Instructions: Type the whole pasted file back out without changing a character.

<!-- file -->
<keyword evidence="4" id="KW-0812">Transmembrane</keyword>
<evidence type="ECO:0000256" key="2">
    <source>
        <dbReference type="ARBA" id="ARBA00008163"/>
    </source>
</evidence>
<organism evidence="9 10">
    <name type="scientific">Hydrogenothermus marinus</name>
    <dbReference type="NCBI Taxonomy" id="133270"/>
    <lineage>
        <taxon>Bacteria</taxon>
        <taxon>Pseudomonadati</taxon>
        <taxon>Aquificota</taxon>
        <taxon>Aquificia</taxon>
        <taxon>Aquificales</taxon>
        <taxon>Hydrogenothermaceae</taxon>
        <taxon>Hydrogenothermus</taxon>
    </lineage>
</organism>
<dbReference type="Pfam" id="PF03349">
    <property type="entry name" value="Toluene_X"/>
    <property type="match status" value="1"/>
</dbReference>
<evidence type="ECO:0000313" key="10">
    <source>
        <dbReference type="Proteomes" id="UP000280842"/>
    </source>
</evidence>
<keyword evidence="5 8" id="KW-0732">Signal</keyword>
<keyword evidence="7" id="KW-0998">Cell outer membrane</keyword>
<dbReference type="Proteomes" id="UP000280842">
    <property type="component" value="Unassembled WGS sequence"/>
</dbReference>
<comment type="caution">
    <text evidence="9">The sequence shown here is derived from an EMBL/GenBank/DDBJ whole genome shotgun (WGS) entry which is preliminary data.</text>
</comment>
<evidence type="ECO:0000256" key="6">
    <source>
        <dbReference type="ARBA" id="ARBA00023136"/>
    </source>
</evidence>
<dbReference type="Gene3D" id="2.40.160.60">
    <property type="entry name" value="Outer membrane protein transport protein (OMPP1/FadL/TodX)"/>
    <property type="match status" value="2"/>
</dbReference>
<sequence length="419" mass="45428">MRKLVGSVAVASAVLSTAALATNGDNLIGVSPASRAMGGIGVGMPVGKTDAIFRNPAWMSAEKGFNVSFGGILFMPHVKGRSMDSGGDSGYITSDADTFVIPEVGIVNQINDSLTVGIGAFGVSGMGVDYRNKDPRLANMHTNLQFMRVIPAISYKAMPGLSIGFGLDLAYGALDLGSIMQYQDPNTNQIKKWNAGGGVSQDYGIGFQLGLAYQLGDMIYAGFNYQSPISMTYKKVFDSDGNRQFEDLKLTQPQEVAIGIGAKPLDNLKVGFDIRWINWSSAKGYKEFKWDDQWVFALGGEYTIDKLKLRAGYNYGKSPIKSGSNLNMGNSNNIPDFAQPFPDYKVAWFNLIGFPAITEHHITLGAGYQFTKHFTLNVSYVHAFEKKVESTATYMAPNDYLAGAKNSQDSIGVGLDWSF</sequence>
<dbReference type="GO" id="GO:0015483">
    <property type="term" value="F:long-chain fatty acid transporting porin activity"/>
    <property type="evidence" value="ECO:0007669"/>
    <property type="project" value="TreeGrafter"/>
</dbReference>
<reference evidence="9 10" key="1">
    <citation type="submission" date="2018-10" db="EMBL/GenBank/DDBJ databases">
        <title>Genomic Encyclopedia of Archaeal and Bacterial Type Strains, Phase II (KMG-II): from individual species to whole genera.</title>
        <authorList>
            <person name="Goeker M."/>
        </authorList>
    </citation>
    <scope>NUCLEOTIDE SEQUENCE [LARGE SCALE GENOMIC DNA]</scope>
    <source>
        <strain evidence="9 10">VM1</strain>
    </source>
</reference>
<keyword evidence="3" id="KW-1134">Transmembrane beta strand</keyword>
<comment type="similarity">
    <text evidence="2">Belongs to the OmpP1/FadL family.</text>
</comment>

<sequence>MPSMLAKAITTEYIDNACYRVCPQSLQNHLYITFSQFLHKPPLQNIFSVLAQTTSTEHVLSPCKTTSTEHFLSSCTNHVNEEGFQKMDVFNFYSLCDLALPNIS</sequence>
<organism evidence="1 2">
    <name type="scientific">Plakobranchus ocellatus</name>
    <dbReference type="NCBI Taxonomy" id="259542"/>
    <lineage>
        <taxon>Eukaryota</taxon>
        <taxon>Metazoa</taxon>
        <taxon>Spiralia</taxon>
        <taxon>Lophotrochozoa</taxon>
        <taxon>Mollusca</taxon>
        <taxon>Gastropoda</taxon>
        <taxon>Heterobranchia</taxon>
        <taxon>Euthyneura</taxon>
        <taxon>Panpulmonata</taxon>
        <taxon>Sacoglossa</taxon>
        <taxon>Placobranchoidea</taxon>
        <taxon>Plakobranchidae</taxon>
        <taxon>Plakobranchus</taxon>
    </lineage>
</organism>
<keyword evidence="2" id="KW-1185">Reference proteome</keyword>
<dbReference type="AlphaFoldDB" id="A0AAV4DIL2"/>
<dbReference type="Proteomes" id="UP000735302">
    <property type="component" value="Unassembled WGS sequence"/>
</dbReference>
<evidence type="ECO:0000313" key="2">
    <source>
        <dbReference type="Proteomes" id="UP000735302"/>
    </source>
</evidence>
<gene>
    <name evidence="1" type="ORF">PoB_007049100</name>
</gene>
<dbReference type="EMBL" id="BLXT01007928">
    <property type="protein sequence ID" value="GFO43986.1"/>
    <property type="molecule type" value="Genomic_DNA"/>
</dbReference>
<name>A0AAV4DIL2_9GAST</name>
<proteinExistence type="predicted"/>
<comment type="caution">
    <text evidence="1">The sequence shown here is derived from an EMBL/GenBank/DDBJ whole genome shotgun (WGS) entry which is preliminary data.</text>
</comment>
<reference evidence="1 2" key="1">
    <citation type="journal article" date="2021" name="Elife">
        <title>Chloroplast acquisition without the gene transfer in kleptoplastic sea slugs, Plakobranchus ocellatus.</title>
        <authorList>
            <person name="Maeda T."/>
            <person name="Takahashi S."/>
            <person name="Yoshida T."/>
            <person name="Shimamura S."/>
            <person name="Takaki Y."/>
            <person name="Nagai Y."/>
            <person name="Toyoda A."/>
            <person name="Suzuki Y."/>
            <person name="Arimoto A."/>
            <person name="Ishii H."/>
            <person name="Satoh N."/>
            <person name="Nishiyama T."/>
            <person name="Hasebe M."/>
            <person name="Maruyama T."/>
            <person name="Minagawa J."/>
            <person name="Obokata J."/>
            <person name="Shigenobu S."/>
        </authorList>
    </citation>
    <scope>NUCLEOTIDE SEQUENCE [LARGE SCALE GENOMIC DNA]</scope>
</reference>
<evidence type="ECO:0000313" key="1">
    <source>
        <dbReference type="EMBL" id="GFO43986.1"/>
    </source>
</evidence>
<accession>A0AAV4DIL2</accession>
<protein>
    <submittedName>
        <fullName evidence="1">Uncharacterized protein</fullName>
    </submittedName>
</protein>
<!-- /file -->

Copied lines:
<keyword evidence="4" id="KW-0812">Transmembrane</keyword>
<evidence type="ECO:0000256" key="2">
    <source>
        <dbReference type="ARBA" id="ARBA00008163"/>
    </source>
</evidence>
<organism evidence="9 10">
    <name type="scientific">Hydrogenothermus marinus</name>
    <dbReference type="NCBI Taxonomy" id="133270"/>
    <lineage>
        <taxon>Bacteria</taxon>
        <taxon>Pseudomonadati</taxon>
        <taxon>Aquificota</taxon>
        <taxon>Aquificia</taxon>
        <taxon>Aquificales</taxon>
        <taxon>Hydrogenothermaceae</taxon>
        <taxon>Hydrogenothermus</taxon>
    </lineage>
</organism>
<dbReference type="Pfam" id="PF03349">
    <property type="entry name" value="Toluene_X"/>
    <property type="match status" value="1"/>
</dbReference>
<evidence type="ECO:0000313" key="10">
    <source>
        <dbReference type="Proteomes" id="UP000280842"/>
    </source>
</evidence>
<keyword evidence="5 8" id="KW-0732">Signal</keyword>
<keyword evidence="7" id="KW-0998">Cell outer membrane</keyword>
<dbReference type="Proteomes" id="UP000280842">
    <property type="component" value="Unassembled WGS sequence"/>
</dbReference>
<comment type="caution">
    <text evidence="9">The sequence shown here is derived from an EMBL/GenBank/DDBJ whole genome shotgun (WGS) entry which is preliminary data.</text>
</comment>
<evidence type="ECO:0000256" key="6">
    <source>
        <dbReference type="ARBA" id="ARBA00023136"/>
    </source>
</evidence>
<dbReference type="Gene3D" id="2.40.160.60">
    <property type="entry name" value="Outer membrane protein transport protein (OMPP1/FadL/TodX)"/>
    <property type="match status" value="2"/>
</dbReference>
<sequence length="419" mass="45428">MRKLVGSVAVASAVLSTAALATNGDNLIGVSPASRAMGGIGVGMPVGKTDAIFRNPAWMSAEKGFNVSFGGILFMPHVKGRSMDSGGDSGYITSDADTFVIPEVGIVNQINDSLTVGIGAFGVSGMGVDYRNKDPRLANMHTNLQFMRVIPAISYKAMPGLSIGFGLDLAYGALDLGSIMQYQDPNTNQIKKWNAGGGVSQDYGIGFQLGLAYQLGDMIYAGFNYQSPISMTYKKVFDSDGNRQFEDLKLTQPQEVAIGIGAKPLDNLKVGFDIRWINWSSAKGYKEFKWDDQWVFALGGEYTIDKLKLRAGYNYGKSPIKSGSNLNMGNSNNIPDFAQPFPDYKVAWFNLIGFPAITEHHITLGAGYQFTKHFTLNVSYVHAFEKKVESTATYMAPNDYLAGAKNSQDSIGVGLDWSF</sequence>
<dbReference type="GO" id="GO:0015483">
    <property type="term" value="F:long-chain fatty acid transporting porin activity"/>
    <property type="evidence" value="ECO:0007669"/>
    <property type="project" value="TreeGrafter"/>
</dbReference>
<reference evidence="9 10" key="1">
    <citation type="submission" date="2018-10" db="EMBL/GenBank/DDBJ databases">
        <title>Genomic Encyclopedia of Archaeal and Bacterial Type Strains, Phase II (KMG-II): from individual species to whole genera.</title>
        <authorList>
            <person name="Goeker M."/>
        </authorList>
    </citation>
    <scope>NUCLEOTIDE SEQUENCE [LARGE SCALE GENOMIC DNA]</scope>
    <source>
        <strain evidence="9 10">VM1</strain>
    </source>
</reference>
<keyword evidence="3" id="KW-1134">Transmembrane beta strand</keyword>
<comment type="similarity">
    <text evidence="2">Belongs to the OmpP1/FadL family.</text>
</comment>

<sequence>MPSMLAKAITTEYIDNACYRVCPQSLQNHLYITFSQFLHKPPLQNIFSVLAQTTSTEHVLSPCKTTSTEHFLSSCTNHVNEEGFQKMDVFNFYSLCDLALPNIS</sequence>
<organism evidence="1 2">
    <name type="scientific">Plakobranchus ocellatus</name>
    <dbReference type="NCBI Taxonomy" id="259542"/>
    <lineage>
        <taxon>Eukaryota</taxon>
        <taxon>Metazoa</taxon>
        <taxon>Spiralia</taxon>
        <taxon>Lophotrochozoa</taxon>
        <taxon>Mollusca</taxon>
        <taxon>Gastropoda</taxon>
        <taxon>Heterobranchia</taxon>
        <taxon>Euthyneura</taxon>
        <taxon>Panpulmonata</taxon>
        <taxon>Sacoglossa</taxon>
        <taxon>Placobranchoidea</taxon>
        <taxon>Plakobranchidae</taxon>
        <taxon>Plakobranchus</taxon>
    </lineage>
</organism>
<keyword evidence="2" id="KW-1185">Reference proteome</keyword>
<dbReference type="AlphaFoldDB" id="A0AAV4DIL2"/>
<dbReference type="Proteomes" id="UP000735302">
    <property type="component" value="Unassembled WGS sequence"/>
</dbReference>
<evidence type="ECO:0000313" key="2">
    <source>
        <dbReference type="Proteomes" id="UP000735302"/>
    </source>
</evidence>
<gene>
    <name evidence="1" type="ORF">PoB_007049100</name>
</gene>
<dbReference type="EMBL" id="BLXT01007928">
    <property type="protein sequence ID" value="GFO43986.1"/>
    <property type="molecule type" value="Genomic_DNA"/>
</dbReference>
<name>A0AAV4DIL2_9GAST</name>
<proteinExistence type="predicted"/>
<comment type="caution">
    <text evidence="1">The sequence shown here is derived from an EMBL/GenBank/DDBJ whole genome shotgun (WGS) entry which is preliminary data.</text>
</comment>
<reference evidence="1 2" key="1">
    <citation type="journal article" date="2021" name="Elife">
        <title>Chloroplast acquisition without the gene transfer in kleptoplastic sea slugs, Plakobranchus ocellatus.</title>
        <authorList>
            <person name="Maeda T."/>
            <person name="Takahashi S."/>
            <person name="Yoshida T."/>
            <person name="Shimamura S."/>
            <person name="Takaki Y."/>
            <person name="Nagai Y."/>
            <person name="Toyoda A."/>
            <person name="Suzuki Y."/>
            <person name="Arimoto A."/>
            <person name="Ishii H."/>
            <person name="Satoh N."/>
            <person name="Nishiyama T."/>
            <person name="Hasebe M."/>
            <person name="Maruyama T."/>
            <person name="Minagawa J."/>
            <person name="Obokata J."/>
            <person name="Shigenobu S."/>
        </authorList>
    </citation>
    <scope>NUCLEOTIDE SEQUENCE [LARGE SCALE GENOMIC DNA]</scope>
</reference>
<evidence type="ECO:0000313" key="1">
    <source>
        <dbReference type="EMBL" id="GFO43986.1"/>
    </source>
</evidence>
<accession>A0AAV4DIL2</accession>
<protein>
    <submittedName>
        <fullName evidence="1">Uncharacterized protein</fullName>
    </submittedName>
</protein>